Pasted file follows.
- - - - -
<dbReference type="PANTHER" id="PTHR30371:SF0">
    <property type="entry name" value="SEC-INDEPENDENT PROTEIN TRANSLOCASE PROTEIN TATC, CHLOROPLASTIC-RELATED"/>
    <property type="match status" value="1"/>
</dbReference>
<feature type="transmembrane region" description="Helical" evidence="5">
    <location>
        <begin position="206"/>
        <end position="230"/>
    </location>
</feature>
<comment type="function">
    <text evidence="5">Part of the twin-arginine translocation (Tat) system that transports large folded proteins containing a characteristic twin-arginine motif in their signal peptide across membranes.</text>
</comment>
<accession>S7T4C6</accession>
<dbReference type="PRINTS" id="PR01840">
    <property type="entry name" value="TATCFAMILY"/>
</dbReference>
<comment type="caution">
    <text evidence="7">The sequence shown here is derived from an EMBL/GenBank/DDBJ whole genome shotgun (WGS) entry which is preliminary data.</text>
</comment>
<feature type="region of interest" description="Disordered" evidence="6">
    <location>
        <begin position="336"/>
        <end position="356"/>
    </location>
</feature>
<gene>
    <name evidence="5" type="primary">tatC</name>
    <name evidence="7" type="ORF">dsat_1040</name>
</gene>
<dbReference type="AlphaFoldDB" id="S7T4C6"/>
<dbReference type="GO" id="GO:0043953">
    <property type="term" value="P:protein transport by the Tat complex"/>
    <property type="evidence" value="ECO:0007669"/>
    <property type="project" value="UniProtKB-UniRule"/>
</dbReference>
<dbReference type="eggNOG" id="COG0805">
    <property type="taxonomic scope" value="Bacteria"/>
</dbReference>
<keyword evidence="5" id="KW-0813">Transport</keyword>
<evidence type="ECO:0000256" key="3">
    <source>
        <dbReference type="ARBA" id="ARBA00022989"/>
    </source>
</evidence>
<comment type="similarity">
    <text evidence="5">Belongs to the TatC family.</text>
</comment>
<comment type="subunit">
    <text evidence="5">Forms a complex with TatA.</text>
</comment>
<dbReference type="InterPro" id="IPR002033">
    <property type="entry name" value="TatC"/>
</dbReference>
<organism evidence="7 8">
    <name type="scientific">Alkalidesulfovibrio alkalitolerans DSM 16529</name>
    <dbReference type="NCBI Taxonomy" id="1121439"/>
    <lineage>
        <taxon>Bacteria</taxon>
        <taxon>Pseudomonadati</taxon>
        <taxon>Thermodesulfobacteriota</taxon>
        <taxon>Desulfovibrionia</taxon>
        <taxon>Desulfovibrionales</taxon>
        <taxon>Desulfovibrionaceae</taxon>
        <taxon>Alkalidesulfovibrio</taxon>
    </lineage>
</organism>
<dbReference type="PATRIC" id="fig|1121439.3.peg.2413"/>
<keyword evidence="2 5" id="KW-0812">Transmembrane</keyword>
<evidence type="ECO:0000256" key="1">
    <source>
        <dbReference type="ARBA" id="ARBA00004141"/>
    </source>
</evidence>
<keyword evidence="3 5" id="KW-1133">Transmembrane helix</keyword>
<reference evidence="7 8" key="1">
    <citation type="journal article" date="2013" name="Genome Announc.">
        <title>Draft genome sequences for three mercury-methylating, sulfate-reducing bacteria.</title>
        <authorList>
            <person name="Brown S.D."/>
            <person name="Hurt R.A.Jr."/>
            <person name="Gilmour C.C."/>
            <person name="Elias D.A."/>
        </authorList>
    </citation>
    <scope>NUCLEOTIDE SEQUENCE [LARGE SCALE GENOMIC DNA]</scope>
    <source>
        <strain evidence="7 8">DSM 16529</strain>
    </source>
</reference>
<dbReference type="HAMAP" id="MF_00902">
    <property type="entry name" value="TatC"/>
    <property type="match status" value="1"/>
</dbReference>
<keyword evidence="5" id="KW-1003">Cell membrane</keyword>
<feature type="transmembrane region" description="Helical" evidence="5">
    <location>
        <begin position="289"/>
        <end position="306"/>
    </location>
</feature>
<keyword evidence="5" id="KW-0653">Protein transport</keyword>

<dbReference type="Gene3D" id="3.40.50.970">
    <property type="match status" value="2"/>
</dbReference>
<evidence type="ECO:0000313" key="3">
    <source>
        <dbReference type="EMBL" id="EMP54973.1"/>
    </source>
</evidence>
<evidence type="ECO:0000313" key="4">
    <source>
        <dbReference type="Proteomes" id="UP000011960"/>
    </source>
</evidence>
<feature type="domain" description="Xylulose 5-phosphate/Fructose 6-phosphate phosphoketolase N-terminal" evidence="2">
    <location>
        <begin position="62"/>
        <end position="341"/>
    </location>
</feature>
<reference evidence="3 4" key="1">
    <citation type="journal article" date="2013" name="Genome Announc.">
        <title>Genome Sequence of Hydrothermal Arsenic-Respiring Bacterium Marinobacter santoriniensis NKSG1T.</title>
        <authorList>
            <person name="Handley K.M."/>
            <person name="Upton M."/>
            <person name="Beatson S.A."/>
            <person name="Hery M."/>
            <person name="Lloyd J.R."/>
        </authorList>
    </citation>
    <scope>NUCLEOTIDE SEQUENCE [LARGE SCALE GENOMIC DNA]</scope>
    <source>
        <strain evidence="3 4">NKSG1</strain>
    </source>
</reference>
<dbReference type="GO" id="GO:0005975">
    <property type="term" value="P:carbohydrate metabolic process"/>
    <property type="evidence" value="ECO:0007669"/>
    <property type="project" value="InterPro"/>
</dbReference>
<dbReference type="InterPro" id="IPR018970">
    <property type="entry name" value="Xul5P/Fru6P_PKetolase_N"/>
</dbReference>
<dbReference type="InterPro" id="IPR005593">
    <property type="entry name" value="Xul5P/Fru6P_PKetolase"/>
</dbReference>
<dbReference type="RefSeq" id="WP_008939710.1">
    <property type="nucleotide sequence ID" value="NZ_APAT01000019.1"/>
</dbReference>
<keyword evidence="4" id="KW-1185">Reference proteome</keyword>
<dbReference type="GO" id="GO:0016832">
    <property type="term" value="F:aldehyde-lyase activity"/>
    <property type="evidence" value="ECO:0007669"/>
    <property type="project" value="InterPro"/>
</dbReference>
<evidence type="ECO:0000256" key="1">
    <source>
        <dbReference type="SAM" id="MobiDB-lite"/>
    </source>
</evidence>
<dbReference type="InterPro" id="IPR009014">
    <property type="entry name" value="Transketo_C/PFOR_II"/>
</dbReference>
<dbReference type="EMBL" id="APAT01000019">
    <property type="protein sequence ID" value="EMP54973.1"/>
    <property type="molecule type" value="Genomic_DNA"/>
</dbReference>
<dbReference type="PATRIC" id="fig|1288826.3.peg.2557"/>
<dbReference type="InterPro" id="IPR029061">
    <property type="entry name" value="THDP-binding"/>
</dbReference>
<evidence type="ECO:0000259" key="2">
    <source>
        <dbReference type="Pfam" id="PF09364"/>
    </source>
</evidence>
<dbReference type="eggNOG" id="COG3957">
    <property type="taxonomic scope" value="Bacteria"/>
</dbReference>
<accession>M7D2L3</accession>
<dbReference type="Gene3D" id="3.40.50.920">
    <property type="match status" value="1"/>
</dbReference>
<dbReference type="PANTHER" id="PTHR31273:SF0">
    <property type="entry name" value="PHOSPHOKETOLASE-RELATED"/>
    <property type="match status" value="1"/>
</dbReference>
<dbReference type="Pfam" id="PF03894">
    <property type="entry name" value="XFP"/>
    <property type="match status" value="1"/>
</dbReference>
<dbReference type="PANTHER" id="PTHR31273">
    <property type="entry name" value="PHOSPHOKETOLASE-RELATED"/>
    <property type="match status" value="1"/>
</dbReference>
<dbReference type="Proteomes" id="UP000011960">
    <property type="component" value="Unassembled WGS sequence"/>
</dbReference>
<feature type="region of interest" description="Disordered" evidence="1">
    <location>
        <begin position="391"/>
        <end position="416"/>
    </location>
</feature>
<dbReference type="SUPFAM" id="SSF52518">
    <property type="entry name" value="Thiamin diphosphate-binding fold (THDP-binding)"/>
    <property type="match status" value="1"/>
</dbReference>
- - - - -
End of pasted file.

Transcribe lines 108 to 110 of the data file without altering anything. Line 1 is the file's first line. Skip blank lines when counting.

        <dbReference type="EMBL" id="EMP54973.1"/>
    </source>
</evidence>